At the School of Art + Design at the University of Illinois, a thriving community of artists, designers, educators, and historians is committed to excellence and innovation when it comes to the practice, study, and teaching of visual arts. Students at the school, which is situated in the College of Fine and Applied Arts, have access to all the interdisciplinary resources of a research one university.
The University of Illinois’s Studio and Design programs offer MFA degrees with concentrations in Studio Art (Painting, Sculpture, New Media, Printmaking, and Photography), Design for Responsible Innovation, and Industrial Design. Students in the Art Education program can earn EdM, MA, and PhD degrees, while the Art History program offers an MA and a PhD as well as a Minor.
Significant financial support packages are available to most graduate students in the form of fellowships and graduate appointments, which include a full tuition waiver and stipend.
In addition to accessible financial support, students also enjoy the institutions, resources, and events the university has to offer. Of particular interest to many graduates are the School of Art and Design Visitor Series, the Krannert Art Museum, the Siebel Center for Design, the Krannert Center for the Performing Arts, the Center for Advanced Study, and the Illinois Program for Research in the Humanities.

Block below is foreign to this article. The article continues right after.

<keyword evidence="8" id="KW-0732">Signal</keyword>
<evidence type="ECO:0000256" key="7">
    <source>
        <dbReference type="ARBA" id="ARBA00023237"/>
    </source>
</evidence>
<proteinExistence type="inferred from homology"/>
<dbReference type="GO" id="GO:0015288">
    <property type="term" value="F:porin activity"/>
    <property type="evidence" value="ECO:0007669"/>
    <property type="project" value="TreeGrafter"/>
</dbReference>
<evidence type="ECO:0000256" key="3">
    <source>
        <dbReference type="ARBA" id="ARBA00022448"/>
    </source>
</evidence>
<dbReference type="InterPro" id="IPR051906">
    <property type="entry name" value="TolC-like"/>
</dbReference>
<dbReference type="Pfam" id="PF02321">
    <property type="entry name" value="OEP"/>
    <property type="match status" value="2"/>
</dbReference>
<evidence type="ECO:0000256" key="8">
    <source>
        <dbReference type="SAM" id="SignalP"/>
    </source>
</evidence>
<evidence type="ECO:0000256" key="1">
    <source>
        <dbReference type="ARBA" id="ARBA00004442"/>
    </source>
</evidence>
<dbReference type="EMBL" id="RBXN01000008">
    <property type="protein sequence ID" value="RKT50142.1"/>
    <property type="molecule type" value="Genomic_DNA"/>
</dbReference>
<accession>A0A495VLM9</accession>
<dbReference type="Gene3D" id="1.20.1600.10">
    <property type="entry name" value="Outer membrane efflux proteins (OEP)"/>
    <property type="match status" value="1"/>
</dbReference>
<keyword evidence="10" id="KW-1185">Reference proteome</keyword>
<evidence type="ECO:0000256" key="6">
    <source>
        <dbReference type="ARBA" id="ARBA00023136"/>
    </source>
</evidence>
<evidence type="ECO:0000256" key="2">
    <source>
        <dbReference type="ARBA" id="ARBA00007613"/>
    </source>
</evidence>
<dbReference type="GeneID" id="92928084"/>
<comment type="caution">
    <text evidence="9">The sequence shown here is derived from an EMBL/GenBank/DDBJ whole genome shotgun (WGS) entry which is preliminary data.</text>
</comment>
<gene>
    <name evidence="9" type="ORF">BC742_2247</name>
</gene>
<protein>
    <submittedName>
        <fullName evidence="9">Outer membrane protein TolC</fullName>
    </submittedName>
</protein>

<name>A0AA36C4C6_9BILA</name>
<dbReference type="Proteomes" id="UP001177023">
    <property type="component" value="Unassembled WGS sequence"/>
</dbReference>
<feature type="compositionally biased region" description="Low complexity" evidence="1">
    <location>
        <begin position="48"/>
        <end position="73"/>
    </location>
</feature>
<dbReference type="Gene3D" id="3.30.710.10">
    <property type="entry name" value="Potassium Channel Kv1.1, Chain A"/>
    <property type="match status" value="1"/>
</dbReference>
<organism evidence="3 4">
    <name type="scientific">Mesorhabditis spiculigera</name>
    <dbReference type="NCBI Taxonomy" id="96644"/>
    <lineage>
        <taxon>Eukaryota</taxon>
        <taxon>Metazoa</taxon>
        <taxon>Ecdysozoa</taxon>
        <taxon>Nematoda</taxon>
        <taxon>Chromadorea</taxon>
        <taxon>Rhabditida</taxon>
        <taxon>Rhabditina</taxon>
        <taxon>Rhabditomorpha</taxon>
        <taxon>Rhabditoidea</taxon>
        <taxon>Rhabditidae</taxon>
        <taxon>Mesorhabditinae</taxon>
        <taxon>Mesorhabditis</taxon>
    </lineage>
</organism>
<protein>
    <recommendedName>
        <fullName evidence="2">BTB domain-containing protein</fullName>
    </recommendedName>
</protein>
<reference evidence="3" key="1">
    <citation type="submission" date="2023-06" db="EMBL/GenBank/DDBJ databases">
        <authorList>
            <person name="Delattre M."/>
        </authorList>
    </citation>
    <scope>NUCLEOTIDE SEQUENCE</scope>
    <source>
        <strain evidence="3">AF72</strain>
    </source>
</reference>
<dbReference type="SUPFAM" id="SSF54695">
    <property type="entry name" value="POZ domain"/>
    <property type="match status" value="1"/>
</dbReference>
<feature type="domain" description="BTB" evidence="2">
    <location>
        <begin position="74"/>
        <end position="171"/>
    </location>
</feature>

We invite prospective students to visit campus, meet with faculty and current students, attend an event or two, and experience our community. Due to the pandemic, we’re currently offering virtual events, which include tours, open houses, and live-chat opportunities.
For information on application details, including deadlines and funding, explore the website for the Graduate College.
To learn more, visit art.illinois.edu.
Please direct questions regarding the graduate admissions process to Ellen de Waard, our Coordinator in Graduate Academic Affairs, at email@example.com or (217) 333-0642.
An SFMOMA exhibition raises questions about what it means when museum board members have ties to politicians who support border wall policies.
The exhibition at the Jewish Museum delves into “degenerate” art and art made under duress as part of a thought-provoking yet diffuse exhibition.
In Philadelphia, a series of solo shows delves into the interdisciplinary practices of graduates whose work explores identity, familial bonds, political constructs, and nature’s fragility.
Despite his work’s apparent abstraction, Sheroanawe Hakihiiwe insists that “I don’t invent anything, everything I do is my jungle and what is there.”
David Uzochukwu, Kennedi Carter, and Kiki Xue are among the 35 artists whose work will be displayed online and at the festival in Milan, Italy.
On November 14, join Columbia University School of the Arts for virtual information sessions with the program chair, faculty, and staff.
No Vacancy, curated by Jody Graf, will be on view from October 26 through November 8 at the school’s Kellen Gallery in New York City.
To do so before they have returned the Maqdala treasures and the Benin Bronzes and the Easter Island statues and the Maori heads, before a coherent set of precepts for decolonization has been articulated, would affirm the wrong principle.
“Everybody in Mesopotamia, as far as I understand it, believed in ghosts,” said Irving Finkel, a curator of the British Museum’s Middle Eastern department.